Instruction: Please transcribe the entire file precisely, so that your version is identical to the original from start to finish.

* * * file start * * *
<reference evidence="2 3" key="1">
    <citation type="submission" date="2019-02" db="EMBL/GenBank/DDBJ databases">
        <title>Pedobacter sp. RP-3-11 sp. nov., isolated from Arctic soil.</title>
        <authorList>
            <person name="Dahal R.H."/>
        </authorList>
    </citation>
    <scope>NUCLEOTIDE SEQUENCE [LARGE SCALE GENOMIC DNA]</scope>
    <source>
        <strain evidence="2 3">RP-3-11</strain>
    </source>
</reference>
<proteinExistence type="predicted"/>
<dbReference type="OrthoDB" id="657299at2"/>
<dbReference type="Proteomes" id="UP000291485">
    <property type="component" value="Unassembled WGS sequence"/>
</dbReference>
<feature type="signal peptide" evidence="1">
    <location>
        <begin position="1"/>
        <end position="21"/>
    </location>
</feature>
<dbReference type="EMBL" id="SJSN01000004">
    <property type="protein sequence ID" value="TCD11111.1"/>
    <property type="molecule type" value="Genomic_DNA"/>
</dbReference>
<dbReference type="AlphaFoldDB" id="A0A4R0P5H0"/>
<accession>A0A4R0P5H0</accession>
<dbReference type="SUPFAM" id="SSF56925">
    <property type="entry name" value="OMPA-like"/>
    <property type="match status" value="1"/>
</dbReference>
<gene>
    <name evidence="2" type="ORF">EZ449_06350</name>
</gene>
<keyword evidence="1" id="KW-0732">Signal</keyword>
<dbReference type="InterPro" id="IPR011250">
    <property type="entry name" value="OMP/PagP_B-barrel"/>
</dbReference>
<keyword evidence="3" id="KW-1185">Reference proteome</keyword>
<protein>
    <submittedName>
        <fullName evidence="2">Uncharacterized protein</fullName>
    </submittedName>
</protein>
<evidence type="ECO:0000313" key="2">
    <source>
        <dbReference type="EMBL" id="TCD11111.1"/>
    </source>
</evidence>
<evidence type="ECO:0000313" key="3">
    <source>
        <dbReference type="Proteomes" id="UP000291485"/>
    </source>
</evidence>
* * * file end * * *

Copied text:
<reference evidence="2 3" key="1">
    <citation type="submission" date="2019-02" db="EMBL/GenBank/DDBJ databases">
        <title>Pedobacter sp. RP-3-11 sp. nov., isolated from Arctic soil.</title>
        <authorList>
            <person name="Dahal R.H."/>
        </authorList>
    </citation>
    <scope>NUCLEOTIDE SEQUENCE [LARGE SCALE GENOMIC DNA]</scope>
    <source>
        <strain evidence="2 3">RP-3-11</strain>
    </source>
</reference>
<proteinExistence type="predicted"/>
<dbReference type="OrthoDB" id="657299at2"/>
<dbReference type="Proteomes" id="UP000291485">
    <property type="component" value="Unassembled WGS sequence"/>
</dbReference>
<feature type="signal peptide" evidence="1">
    <location>
        <begin position="1"/>
        <end position="21"/>
    </location>
</feature>
<dbReference type="EMBL" id="SJSN01000004">
    <property type="protein sequence ID" value="TCD11111.1"/>
    <property type="molecule type" value="Genomic_DNA"/>
</dbReference>
<dbReference type="AlphaFoldDB" id="A0A4R0P5H0"/>
<accession>A0A4R0P5H0</accession>
<dbReference type="SUPFAM" id="SSF56925">
    <property type="entry name" value="OMPA-like"/>
    <property type="match status" value="1"/>
</dbReference>
<gene>
    <name evidence="2" type="ORF">EZ449_06350</name>
</gene>
<keyword evidence="1" id="KW-0732">Signal</keyword>
<dbReference type="InterPro" id="IPR011250">
    <property type="entry name" value="OMP/PagP_B-barrel"/>
</dbReference>
<keyword evidence="3" id="KW-1185">Reference proteome</keyword>
<protein>
    <submittedName>
        <fullName evidence="2">Uncharacterized protein</fullName>
    </submittedName>
</protein>
<evidence type="ECO:0000313" key="2">
    <source>
        <dbReference type="EMBL" id="TCD11111.1"/>
    </source>
</evidence>
<evidence type="ECO:0000313" key="3">
    <source>
        <dbReference type="Proteomes" id="UP000291485"/>
    </source>
</evidence>